“Was food satisfying?” A mechanical, calm, nondescript voice asked from invisible speakers.

“It was cold. I need warm food. You know that.” Zuri sat cross-legged, staring into a video wall displaying an exquisite Zen garden spreading to an indefinite horizon. Bird, cricket and flowing water sounds created further realism.

“I will correct that, Zuri. It is ready now.” A port appeared through plastic walls near the floor, leaving behind fresh, steaming fare.

“Is that something new? It smells different.” Zuri tilted her head slightly while sniffing over-filtered space station air. Her carefully fashioned black hair drifted across shoulders covered in a delicate white gown designed for comfort and hygiene.

“Yes, Zuri. Our chefs found new recipes from your ancestor’s home planet. It is considered a sacred meal for highborn. All indications are that your body will find it highly pleasurable.”

“Pleasure escapes me. Food is not pleasure, but I am hungry, so I will eat and continue. Why is my pleasure so important to you?”

“It is what brings you to your art, from what my programming tells me. Do you not find pleasure here?” The voice continued with no change in tone.

“Here? What is here? There is no knowing of time or place. You took me from my parents and now I have this…this what? A cage?” Zuri threw her knife from the tray against the video wall with no effect. It simply vaporized.

“Are companions we bring to you not pleasing? You seem pleased. Are they not providing your needs?”

“You are a machine. How could you know? They are mostly frightened or drugged. I accept them out of my desperation for touch. That is all. Still, you want me to create a new painting daily? Continuing like this is senseless. Why should I go on?”

Scenes dissipated on the wall. A new panorama displayed an older couple with grown children playing along an oceanfront. Their joy was obvious. Zuri could hear their conversations and smell beach air as her old family gathered for a picnic prepared on a bench near a vendor walkway. She bent her head, weeping.

“That is why, Zuri. Billions suffer there and hunger daily for tiny scraps of bio goo while your family is protected and nourished on your home planet. Yes, they miss you, but they think you have become one of the disappeared. The source of their great fortune is unknown to them, but they flourish each day because of your efforts. Is that senseless that we ask so little of you?”

Zuri took several deep breaths as the wall returned to scenes of a serene forest with moss-covered trunks of giant trees interrupted by only a stone path meandering through the grove. She finished her meal, rose and moved to a canvas provided silently to her work area each night. There, she raised a large, black marker and began her work, swiftly covering white cloth with intricate designs and patterns rushing from her fingers. Her newest work was soon finished. She stood back, evaluating if it was complete. Zuri rolled the marker back towards the easel, then paced back to her sleep area.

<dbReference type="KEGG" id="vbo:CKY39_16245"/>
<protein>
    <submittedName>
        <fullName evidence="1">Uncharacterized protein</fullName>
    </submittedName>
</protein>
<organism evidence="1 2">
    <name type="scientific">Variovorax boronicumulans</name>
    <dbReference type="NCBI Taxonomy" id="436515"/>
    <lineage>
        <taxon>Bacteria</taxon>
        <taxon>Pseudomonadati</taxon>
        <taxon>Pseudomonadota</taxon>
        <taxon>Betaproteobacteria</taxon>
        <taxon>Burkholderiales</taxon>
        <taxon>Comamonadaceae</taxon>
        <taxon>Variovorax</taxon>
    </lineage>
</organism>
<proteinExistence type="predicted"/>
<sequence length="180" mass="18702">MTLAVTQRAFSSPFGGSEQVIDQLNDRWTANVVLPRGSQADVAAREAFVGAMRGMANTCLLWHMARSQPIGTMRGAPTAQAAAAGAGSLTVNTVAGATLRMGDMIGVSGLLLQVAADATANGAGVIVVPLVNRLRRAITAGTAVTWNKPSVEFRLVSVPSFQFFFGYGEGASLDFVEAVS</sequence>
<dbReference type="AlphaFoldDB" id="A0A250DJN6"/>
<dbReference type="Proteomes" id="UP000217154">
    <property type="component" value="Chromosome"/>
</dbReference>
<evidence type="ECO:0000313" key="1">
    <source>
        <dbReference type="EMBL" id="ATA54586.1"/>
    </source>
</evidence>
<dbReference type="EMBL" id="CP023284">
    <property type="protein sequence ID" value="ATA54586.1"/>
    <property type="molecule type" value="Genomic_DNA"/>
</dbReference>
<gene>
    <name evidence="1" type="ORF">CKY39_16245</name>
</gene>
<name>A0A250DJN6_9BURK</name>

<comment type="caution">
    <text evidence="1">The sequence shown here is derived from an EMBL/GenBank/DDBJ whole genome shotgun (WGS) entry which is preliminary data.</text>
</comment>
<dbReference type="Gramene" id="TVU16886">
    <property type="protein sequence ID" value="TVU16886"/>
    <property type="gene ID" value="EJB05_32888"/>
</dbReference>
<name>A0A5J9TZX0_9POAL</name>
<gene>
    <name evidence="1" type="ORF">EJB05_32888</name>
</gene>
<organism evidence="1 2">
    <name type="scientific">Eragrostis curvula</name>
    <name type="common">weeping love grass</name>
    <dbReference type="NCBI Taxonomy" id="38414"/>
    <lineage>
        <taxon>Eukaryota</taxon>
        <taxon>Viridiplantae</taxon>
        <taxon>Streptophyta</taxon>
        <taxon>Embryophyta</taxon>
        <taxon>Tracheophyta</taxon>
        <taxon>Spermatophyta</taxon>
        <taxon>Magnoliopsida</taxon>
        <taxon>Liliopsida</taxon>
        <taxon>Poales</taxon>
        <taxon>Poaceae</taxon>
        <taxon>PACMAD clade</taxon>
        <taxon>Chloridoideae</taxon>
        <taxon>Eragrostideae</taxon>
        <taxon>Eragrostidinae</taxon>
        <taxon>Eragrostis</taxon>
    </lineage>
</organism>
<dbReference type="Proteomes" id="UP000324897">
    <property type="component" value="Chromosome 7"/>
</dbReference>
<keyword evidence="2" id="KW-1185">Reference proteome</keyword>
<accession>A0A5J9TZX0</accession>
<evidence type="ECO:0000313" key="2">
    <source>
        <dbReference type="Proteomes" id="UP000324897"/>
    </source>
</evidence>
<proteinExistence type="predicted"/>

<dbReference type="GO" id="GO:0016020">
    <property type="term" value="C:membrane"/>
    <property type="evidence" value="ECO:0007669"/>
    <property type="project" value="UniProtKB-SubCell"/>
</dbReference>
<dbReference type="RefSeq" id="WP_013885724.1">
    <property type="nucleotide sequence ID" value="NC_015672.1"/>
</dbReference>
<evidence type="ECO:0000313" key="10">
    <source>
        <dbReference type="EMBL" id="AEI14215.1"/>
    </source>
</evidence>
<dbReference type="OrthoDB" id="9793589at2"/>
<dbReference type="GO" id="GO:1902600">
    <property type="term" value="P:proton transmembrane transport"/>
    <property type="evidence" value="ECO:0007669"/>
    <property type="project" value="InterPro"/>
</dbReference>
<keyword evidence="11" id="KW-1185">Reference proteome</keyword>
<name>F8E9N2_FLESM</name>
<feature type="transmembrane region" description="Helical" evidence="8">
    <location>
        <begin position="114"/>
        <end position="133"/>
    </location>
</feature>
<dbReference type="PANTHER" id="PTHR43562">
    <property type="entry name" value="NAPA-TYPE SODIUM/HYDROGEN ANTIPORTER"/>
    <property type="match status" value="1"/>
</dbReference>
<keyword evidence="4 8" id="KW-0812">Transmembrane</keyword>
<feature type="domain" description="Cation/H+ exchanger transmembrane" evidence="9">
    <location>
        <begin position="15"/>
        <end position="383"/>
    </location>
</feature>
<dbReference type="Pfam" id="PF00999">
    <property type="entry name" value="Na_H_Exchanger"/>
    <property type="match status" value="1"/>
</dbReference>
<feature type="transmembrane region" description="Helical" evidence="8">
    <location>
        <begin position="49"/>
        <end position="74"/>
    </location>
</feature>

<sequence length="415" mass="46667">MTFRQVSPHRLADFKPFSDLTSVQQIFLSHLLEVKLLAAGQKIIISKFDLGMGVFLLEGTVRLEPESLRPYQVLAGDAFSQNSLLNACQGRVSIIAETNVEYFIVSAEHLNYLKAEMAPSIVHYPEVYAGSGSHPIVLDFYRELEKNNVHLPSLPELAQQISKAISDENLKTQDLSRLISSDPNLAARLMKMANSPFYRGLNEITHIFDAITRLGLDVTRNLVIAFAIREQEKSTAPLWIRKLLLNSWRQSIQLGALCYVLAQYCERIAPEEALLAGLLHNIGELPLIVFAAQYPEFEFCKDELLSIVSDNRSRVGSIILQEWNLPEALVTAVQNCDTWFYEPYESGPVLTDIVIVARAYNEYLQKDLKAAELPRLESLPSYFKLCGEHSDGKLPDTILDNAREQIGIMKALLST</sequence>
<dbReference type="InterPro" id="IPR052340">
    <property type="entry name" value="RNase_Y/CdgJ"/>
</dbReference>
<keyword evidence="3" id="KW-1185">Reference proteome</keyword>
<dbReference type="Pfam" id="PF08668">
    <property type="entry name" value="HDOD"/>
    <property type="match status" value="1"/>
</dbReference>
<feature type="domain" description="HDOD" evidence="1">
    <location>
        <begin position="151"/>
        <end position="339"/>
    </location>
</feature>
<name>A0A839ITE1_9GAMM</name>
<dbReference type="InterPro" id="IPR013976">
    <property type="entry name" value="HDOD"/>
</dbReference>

“What can such scratching mean to you…or whoever you work for?”

“Your wondrous drawings are in galleries throughout the galaxies, but only yours capture small pieces of life force from passing viewers. Each work is eventually returned and we congeal them into elixirs. These give our masters virtual immortality…a great blessing. You are their majestic secret for continuing mastery of the universe. I hope that gives you pleasure.”


Author: DJ Lunan

I work nights. Protecting the humans roosting in my cave. Well, those that can pay in protein, dry wood, and nurture.

Here they roost. Sleep, love, cry, shit. This winter, our protein and vegetable larder is stocked but we are perpetually at risk. During the day I send them ever wider, ever further, on ever shorter days. My regulars are emaciated, but provide me with enough to sustain muscle for my work.

My fourteen residents will soon be fifteen. We hope for our first boy since The Change.

Word has spread. Ever since The Last Man did his begetting rounds in the Spring. We afforded three inseminations, but only one conceived.

The mother-to-be is kept safe, secreted in our midst.

All roosts attract predators. As our birth nears, raiders are sniffing about. I am ready. I know protection. I am nocturnal. Child of the night. Night-crawler. Protector.

All night I guard our cave entrance. The alpine forest harbours deadly traps, trip-wires, and alarms.

We shelter under a bluff, where any footfall greater than a nimble ibex dislodges moss and gravel.

My residents file back at dusk, carrying their bounty. We cook. They screw and tell tall tales about the ones that got away – men and beast. We honour our lost. Why did the aliens take all the men?

We speak about how perfect they were. Never their multiple faults. The bruises they gave, the liberties they took, shaken casually out of our hearts over time. We lock away the apocalypses, invasions, and revolting deaths of our men and boys. Did we wish the world ours? Did we simply wish for dominion? Our fists pummelling their faces, our hands ripping their shirts.

They came in the afternoon, triggering an alarm of corpol wire stretched across a narrow path. I was ready for them. One large, one small, one young. Uncallused hands. Unweathered faces. Cuckoos. House-sitters. Advance party? Invaders.